Incidences were also compared to the historical controls obtained in six developmental toxicity studies according to the OECD guideline No. 414 study design using the same strain (Sprague-Dawley CD). Findings both on the individual foetus and on the litter basis did not differ from thehistorical control.

From the visceral examinations, one hydrocephalus internus was found which has to be considered as an individual non-dose-related finding which also occurs in the historical data at a comparable level (0.4%). All changes were slight and also occurred in the control population.

Concerning the skeletal examination on the basis of the foetal incidence, there are differentiatedresults in some findings such as “non-ossification” of sternebrae (retardation). However, the total frequency of the findings `incomplete ossification including “non-ossification” of all sternebrae show no substantial differences between the untreatedand treated groups. The percentage of these findings varies from approximately 60% (dose group 0, 300 and 1000 mg/kg) up to 77% (dose group 100 mg/kg). There is also no difference to the historical control data showing a percentage of about 62%. The reason for the differentiated results may be the individual age-related development of the foetuses.

Therefore, it can be concluded that there were no differences in the incidences of external, visceral orskeletal malformations or variations among all groups.

Applicant's summary and conclusion

Maternal data. The dams tolerated the applied dose levels of up to 1000 mg/kg without lethality. Maternal body weight gain was not affected by the treatment. For the maternal toxicity (MT) the following no-observed-adverse-effect level (NOAEL) can be deduced:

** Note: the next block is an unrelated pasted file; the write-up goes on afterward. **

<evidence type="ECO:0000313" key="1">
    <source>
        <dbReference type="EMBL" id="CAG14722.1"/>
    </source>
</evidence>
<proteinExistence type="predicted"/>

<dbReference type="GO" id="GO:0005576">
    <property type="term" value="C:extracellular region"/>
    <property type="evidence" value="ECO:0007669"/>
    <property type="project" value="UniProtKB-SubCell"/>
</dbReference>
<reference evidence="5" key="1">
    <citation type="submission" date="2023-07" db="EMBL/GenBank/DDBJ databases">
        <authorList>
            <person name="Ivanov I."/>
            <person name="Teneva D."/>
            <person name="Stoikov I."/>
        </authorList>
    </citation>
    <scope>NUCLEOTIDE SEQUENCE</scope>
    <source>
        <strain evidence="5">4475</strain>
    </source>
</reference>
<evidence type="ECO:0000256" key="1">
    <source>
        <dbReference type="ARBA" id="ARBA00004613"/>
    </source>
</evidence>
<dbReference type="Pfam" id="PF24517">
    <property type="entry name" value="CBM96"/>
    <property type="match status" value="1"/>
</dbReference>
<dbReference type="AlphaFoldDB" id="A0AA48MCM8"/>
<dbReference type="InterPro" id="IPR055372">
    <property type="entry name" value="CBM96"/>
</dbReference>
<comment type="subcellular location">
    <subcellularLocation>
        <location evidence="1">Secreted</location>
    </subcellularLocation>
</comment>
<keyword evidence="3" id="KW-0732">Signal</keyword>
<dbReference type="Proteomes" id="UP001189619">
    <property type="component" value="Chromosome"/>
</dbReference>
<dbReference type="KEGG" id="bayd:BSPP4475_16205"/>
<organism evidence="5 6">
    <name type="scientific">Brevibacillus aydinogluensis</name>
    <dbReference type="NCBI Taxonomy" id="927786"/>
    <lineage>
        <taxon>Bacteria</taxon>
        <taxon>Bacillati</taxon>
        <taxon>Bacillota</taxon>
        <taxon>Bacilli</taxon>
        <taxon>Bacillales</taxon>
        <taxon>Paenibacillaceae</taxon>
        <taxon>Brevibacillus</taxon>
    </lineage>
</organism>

NOAEL(MT) = 1000 mg/kg body weight

Reproduction data. Apart from dose group 1000 mg/kg body weight (one dead foetus) all females had viable foetuses. Pre- and post-implantation loss and mean numbers of resorption were unaffected by treatment. All parameters were comparable with the animals of the control group. Skeletal and visceral investigations detected no treatment-related malformations. For the embryo/foetotoxicity and the teratogenicity (EFT/TER) the following NOAEL can be deduced:
NOAEL(EFT/TER) = 1000 mg/kg body weight
Executive summary:

This study is used as read across, because the ester bond of 2 -ethylhexyl stearate will be hydrolyzed by pH or enzymatic activities in the body. Thus, the C18 fatty acid stearate acid is released leading to an identical situation as in case of an exposure to C18 sodium salt where also the C18 fatty acid stearate is released as the relevant component.

In this study 2-Ethylhexyl stearate was investigated in an embryo-/foetotoxicity and teratogenicity study on rats according to OECD guidelines for the testing of chemicals (No. 414). Dose levels of 0 (arachidis oil), 100, 300 and 1000 mg/kg body weight/day were administered by gavage. Dams tolerated the applied dose levels without any toxic effects. Pre- and post-implantation loss and mean numbers of resorptions were unaffected by treatment. All parameters were comparable with the animals of the control group. Skeletal and visceral investigations revealed no treatment-related malformations. For embryo-/foetotoxicity, teratogenicity and maternal toxicity a NOAEL of 1000 mg/kg was deduced.